Consider KBIV (Holland) in west Michigan:

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Now consider the ILS / LOC to Rwy 26 at KBIV:

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  1. There is a note on the IAP: "Procedure NA for arrival on PMM VOR/DME airway radials 004 CW 091" Does this mean only V55, V193, V274 or V170 or does it mean any radial between 004 to 091 off of PMM?
  2. There is no feeder route on the plate with NoPT. Does this mean the course reversal at JAVPO is mandatory?

From experience, most of the time, it is vectors to final without a course reversal. My question is more about the charting, not the real world result, and what to do if the radar was broken that day...

How do I get to KBIV?


3 Answers 3


To answer question #1, you are not allowed to use this approach when arriving to the PMM VOR from radial degree numbers 004 ascending to 091. This means that you can not fly in to PMM from the Northish, Northeast, or East. This is probably to avoid conflict with the major congested area of Grand Rapids and its associated airport’s Class B airspace. Also, V170 is no longer an active victor airway. And, PMM R-29 is unusable for VOR only navigation. However, this does not preclude using this approach for local flights and radar vectoring where an arrival would not be necessary.

To answer question #2, the course reversal at JAVPO is not mandatory. It is a Holding pattern in lieu of procedure turns. JAVPO is the Intermediate Fix for the approach. You can use JAVPO or its associated intermediate leg as a gate for a straight-in approach on the IAP. Just state your intentions and get clearance to maintain spacing and separation.

Wbeard52 has given a great acronym to remember when a procedure turn is not required. Another one to remember is the one derived from the FAA‘s list of situations not requiring a procedure turn included in the Instrument Flying Handbook. It is the acronym taught to prepare for the FAA written knowledge test and the practical checkride.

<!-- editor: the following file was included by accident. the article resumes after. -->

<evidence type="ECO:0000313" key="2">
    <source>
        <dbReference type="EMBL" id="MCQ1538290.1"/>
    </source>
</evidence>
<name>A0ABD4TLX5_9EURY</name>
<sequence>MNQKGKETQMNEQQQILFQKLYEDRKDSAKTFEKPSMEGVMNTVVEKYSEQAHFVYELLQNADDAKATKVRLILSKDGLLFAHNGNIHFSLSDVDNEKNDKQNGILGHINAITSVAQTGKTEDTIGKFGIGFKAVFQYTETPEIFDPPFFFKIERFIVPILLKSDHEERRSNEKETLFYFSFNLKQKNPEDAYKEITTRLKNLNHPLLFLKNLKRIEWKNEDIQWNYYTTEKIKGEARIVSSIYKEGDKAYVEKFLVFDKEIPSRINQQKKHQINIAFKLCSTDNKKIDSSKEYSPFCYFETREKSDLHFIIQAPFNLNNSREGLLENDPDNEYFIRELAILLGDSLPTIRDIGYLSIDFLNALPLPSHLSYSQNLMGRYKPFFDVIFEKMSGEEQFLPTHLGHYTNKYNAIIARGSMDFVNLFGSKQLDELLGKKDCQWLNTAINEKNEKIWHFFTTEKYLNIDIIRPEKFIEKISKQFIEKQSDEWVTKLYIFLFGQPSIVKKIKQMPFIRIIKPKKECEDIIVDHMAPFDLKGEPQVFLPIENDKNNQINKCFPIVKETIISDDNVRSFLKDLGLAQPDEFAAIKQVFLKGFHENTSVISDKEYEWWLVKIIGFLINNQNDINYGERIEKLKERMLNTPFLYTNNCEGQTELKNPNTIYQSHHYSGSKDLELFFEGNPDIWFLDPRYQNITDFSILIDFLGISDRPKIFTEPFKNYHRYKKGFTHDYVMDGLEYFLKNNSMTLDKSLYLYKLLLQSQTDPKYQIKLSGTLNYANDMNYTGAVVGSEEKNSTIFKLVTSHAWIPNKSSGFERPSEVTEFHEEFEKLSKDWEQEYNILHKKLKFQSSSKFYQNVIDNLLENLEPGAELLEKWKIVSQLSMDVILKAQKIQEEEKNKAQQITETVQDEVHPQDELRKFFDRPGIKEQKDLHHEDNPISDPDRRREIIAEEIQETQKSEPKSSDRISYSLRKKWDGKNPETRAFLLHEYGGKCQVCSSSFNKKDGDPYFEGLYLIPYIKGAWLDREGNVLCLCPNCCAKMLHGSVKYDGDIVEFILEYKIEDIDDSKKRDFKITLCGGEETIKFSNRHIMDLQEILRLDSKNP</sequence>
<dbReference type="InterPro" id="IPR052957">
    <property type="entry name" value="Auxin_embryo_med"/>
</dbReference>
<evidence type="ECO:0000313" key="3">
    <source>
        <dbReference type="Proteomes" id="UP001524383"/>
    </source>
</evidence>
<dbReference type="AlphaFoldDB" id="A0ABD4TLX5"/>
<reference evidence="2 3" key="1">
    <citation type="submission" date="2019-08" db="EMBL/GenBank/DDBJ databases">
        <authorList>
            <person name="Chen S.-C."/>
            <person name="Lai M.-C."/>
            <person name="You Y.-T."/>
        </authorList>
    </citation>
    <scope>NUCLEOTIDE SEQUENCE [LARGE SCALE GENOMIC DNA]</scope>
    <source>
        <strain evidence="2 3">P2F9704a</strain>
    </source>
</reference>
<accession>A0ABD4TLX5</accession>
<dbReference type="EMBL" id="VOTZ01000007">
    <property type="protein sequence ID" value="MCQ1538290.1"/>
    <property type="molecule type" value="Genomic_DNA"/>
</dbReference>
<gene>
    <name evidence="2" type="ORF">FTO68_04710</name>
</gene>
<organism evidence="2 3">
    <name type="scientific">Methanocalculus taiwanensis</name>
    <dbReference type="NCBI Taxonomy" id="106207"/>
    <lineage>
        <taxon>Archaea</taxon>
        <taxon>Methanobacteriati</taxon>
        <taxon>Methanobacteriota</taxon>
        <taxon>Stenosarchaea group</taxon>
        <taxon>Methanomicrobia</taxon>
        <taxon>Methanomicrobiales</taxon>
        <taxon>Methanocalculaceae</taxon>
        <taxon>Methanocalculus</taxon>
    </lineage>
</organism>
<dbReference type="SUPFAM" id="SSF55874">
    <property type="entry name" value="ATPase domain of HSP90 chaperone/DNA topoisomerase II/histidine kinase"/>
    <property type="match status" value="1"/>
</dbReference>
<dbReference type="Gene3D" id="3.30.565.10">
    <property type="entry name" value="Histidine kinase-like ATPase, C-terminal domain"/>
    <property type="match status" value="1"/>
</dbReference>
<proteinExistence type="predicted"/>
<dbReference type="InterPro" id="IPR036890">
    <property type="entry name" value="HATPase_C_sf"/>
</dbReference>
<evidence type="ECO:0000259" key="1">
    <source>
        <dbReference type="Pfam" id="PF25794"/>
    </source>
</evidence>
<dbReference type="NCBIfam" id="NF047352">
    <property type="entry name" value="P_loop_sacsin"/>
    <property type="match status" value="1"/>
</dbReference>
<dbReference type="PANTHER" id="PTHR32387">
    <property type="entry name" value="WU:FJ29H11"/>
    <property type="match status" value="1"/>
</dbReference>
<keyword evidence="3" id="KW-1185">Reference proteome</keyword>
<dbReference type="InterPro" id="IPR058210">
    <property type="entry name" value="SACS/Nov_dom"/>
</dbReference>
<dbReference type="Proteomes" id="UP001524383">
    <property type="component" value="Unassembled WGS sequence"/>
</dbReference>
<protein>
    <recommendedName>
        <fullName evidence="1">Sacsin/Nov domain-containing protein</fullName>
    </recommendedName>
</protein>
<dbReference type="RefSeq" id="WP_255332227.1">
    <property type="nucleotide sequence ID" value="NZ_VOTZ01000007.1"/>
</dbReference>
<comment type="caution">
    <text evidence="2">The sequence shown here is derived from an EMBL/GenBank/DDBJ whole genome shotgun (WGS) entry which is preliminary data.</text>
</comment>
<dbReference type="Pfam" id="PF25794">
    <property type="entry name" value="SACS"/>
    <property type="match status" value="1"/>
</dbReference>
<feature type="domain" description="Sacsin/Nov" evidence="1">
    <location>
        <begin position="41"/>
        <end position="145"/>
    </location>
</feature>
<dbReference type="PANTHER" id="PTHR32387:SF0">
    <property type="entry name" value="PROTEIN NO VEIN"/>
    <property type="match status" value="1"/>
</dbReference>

1. Straight in approaches
  2. Hold in lieu of procedure turns
  3. Arc approaches
  4. Radar vectoring
  5. No Pt noted on the approach
  6. Teardrop course reversal approaches
  7. Timed (start) approaches

One point to note is that a procedure turn should be planned anytime the angle inbound to join the approach will result in a turn of greater than 90°. This means that flying from PMM on the 033 radial direct to JAVPO without vectoring would result in a course reversal. However, you could hold on the published hold at PMM to get set up for the approach. This would necessitate holding at a traditionally very busy (aircraft dense) fix, though. Probably something both you and ATC want to avoid for a GA aircraft if possible.


I would plan to cross PMM from the west and then proceed outbound on the 033° to JAVPO and perform the hold in lieu of procedure turn and then proceed inbound. ATC does not want you to fly almost 180 turn at PMM so coming from the northeast is no good and so it is marked NA (not approved).

A procedure is always required when it is charted with four exceptions. Think the acronym SNoRT.

  • S - Straight - In. ATC clears you using the words "Straight - In." N12345 proceed direct JAVPO cleared straight-in ILS RWY 26.
  • No - NoPT on shown on a route on the instrument plate
  • R - Radar Vectors to final. N12345 5 miles from JAVPO fly heading 240° till established on the localizer. Cleared ILS RWY 26 approach.
  • T - Timed approaches are in use. Either ATIS will tell you timed approaches are in use or the pilot hears a time to cross the FAF and that would be a good indication that timed approaches are in use. (Very uncommon)

This is simply saying you can't approach the VOR from the northeast and then do a 180 back to the approach. Even if you could do that, you still wouldn't want to do that: why fly 22 miles past the 'IF' and then turn around? That would just be silly.

Ideally, you would either 1) simply enter and fly the hold as your entry method, 2) get "cleared straight-in" from ATC when they issue your clearance, or 3) get radar vectors to the final approach course from ATC.


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